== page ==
In gastritis, the blood vessels in the stomach can bleed. This blood loss may be slow, so people do not always notice that there is blood in their stool. But this slow blood loss can lead to anaemia.

Anaemia is a condition where our bodies don’t have enough red blood cells to transport the oxygen we need. Anaemia can cause you to experience the following:

  • Dizziness or lightheadedness
  • Palpitations
  • Fatigue or tiredness
  • Shortness of breath

Difficulty absorbing nutrients

Our bodies absorb many important vitamins and minerals through the stomach. When the stomach lining becomes inflamed, it is hard for our bodies to absorb these nutrients. People with chronic (long term) gastritis are at risk of developing nutritional deficiencies.

How is alcohol-related gastritis diagnosed?

Your doctor will ask you some questions about your stomach pain and your lifestyle. Your answers can help them gain information about the cause of your gastritis symptoms.

Questions your doctor might ask

They might ask:

  • What symptoms you’ve been experiencing e.g. stomach pain
  • When your gastritis symptoms started
  • Whether you have recently started any new medications
  • If you smoke or use recreational drugs
  • How much alcohol do you drink
  • Whether you have any family history of stomach problems

Tests for alcoholic gastritis

Depending on your gastritis symptoms, your doctor may suggest the following tests:

  • Blood test

Your doctor can check your blood count to see if you have been losing blood. They may also run other tests on your blood to assess your overall health. If you have been drinking large amounts of alcohol, they may carry out tests to check on your liver health.

  • Stool sample

Your doctor may ask you for a sample of stool to look for any traces of blood.

  • Endoscopy

In some cases, your doctor may suggest a camera test called an endoscopy to look at the lining of your stomach.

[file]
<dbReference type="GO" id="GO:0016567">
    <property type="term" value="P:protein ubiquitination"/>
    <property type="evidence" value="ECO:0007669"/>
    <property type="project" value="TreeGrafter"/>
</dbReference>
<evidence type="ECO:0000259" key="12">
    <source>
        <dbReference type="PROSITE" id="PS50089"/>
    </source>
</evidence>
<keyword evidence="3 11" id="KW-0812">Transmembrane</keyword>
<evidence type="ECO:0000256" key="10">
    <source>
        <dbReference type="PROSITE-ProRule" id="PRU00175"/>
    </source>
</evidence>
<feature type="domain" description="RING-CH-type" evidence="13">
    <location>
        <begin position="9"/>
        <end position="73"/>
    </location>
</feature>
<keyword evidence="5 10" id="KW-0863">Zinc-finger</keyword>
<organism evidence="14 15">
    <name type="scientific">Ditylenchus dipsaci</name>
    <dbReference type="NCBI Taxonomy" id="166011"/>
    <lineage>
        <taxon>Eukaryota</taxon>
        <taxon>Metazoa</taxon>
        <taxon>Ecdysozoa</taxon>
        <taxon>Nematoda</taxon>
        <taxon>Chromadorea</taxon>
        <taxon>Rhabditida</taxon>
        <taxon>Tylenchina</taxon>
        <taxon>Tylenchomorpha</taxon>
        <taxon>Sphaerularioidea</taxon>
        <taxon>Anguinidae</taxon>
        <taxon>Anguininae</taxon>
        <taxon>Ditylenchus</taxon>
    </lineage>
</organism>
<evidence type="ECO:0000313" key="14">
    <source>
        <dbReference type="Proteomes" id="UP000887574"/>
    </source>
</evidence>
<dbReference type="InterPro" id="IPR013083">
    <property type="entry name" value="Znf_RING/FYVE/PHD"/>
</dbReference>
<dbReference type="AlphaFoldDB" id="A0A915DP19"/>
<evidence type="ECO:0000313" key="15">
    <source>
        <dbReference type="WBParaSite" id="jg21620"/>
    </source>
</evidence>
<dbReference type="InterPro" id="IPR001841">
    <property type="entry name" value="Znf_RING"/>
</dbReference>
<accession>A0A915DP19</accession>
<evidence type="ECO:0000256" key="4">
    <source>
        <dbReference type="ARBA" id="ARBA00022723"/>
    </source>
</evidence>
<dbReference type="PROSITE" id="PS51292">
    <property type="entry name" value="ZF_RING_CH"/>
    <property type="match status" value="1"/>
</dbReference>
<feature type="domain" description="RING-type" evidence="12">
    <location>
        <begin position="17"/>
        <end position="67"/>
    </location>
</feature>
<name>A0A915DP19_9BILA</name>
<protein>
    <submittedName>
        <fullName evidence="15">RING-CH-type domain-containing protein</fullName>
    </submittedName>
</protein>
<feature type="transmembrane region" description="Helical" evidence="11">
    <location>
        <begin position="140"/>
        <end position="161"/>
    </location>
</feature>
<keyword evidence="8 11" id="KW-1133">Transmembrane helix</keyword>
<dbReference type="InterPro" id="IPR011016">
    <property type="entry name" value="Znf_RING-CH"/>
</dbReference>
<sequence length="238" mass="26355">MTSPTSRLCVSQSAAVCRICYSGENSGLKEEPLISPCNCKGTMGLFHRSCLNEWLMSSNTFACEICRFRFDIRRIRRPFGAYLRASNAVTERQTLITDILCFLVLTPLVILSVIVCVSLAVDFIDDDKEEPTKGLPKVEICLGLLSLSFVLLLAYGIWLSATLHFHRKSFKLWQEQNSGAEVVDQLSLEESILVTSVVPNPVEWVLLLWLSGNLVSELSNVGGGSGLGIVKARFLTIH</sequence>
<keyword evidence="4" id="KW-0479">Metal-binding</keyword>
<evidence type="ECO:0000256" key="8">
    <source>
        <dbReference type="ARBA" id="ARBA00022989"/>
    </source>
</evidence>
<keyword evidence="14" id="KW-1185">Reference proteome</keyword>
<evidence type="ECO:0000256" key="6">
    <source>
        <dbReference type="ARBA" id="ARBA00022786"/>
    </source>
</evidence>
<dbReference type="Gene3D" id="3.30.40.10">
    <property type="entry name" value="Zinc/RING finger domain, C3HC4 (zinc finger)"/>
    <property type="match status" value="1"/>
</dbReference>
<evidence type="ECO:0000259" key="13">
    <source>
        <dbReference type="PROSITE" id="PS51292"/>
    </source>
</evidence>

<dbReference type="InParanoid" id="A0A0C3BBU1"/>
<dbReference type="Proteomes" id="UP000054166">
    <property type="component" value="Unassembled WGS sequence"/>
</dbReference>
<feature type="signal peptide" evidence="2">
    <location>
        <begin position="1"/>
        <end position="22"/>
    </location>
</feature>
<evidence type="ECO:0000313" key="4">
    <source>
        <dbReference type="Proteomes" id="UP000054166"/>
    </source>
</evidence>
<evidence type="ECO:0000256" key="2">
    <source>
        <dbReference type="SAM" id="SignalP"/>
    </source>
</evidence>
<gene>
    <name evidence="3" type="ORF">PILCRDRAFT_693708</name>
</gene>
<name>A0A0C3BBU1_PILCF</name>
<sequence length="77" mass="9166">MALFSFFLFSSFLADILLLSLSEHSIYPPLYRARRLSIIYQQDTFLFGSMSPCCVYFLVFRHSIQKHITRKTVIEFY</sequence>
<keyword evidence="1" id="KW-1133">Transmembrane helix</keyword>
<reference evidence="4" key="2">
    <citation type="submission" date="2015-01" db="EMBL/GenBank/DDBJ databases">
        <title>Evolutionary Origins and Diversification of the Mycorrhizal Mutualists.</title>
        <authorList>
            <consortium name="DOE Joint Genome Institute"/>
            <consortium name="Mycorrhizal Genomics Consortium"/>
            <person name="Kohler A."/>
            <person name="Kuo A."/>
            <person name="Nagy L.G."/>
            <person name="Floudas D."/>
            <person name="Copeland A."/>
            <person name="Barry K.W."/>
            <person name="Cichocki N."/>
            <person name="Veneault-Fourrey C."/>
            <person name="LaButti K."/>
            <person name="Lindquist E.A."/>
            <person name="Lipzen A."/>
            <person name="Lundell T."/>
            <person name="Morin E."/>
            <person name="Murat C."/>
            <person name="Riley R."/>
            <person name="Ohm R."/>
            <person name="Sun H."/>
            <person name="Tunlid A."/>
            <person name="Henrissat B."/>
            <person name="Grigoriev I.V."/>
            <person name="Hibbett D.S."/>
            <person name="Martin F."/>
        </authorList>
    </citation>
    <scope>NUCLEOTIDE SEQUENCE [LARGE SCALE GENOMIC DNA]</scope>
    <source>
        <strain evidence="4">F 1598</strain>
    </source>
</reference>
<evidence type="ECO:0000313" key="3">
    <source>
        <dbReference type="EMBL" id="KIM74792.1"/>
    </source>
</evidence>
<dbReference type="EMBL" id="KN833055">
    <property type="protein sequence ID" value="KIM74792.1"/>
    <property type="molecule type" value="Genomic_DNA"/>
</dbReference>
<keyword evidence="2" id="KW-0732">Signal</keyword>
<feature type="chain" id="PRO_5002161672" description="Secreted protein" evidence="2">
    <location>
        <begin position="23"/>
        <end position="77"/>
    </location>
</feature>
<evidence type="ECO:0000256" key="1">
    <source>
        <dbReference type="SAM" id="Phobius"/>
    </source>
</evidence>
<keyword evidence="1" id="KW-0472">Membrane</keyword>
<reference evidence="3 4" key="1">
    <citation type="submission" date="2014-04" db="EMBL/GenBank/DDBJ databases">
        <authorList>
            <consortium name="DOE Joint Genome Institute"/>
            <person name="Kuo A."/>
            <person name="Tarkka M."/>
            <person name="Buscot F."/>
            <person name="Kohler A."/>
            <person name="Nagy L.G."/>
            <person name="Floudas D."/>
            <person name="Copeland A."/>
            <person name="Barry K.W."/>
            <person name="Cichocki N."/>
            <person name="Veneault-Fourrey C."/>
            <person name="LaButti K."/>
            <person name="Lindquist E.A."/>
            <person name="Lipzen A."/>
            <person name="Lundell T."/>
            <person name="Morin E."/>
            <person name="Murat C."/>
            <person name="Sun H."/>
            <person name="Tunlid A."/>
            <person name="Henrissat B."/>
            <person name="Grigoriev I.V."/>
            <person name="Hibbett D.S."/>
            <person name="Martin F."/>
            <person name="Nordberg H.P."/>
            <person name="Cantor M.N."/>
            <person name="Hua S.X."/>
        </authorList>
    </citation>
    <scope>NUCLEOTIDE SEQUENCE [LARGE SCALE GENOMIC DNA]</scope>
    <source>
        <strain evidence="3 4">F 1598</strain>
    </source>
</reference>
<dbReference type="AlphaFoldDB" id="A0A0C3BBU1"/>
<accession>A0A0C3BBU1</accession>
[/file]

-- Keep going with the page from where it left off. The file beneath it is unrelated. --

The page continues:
• In an endoscopy, a healthcare professional puts a thin tube with a camera into your mouth.
  • The camera goes through your mouth, down your food pipe and into your stomach. It is not painful but can be uncomfortable. During the procedure, you may be given something to help relax you.

Stomach biopsy

During the endoscopy, your doctor may also take a small sample of the stomach lining. They can look at this under a microscope to look for inflammation.

  • Special tests to look for H Pylori

Your doctor may carry out tests to check whether you have H Pylori bacteria in your stomach.

Other causes of stomach ache after drinking

If you’re experiencing stomach pain, it’s important not to ignore it. Stomach pain can be a sign of other serious conditions, such as:

  • Gastric (stomach) cancer

Alcohol abuse excessively increases your risk of stomach cancer.2 Stomach cancer can be fatal, and must be treated.

  • Pancreatitis

The pancreas is an important organ that helps our body digest food and regulate our sugar levels. Binge drinking can irritate the pancreas, leading to a condition known as pancreatitis. Pancreatitis is dangerous and requires immediate treatment.

What is the Treatment for Alcohol-Related Stomach Ache?

If your stomach ache is caused by gastritis then your doctor may suggest the following steps:

Treating the cause of the gastritis 

The most important treatment step is to protect the stomach lining from further harm.

This means:

  • Quitting smoking/Stopping alcohol
  • Stopping cocaine
  • Treating other causes such as H Pylori infection or autoimmune disease

In people suffering from addiction issues, these steps may be hard. Fortunately, help is available. 

Medications for gastritis

The other key part of treating gastritis is reducing the amount of acid the stomach produces.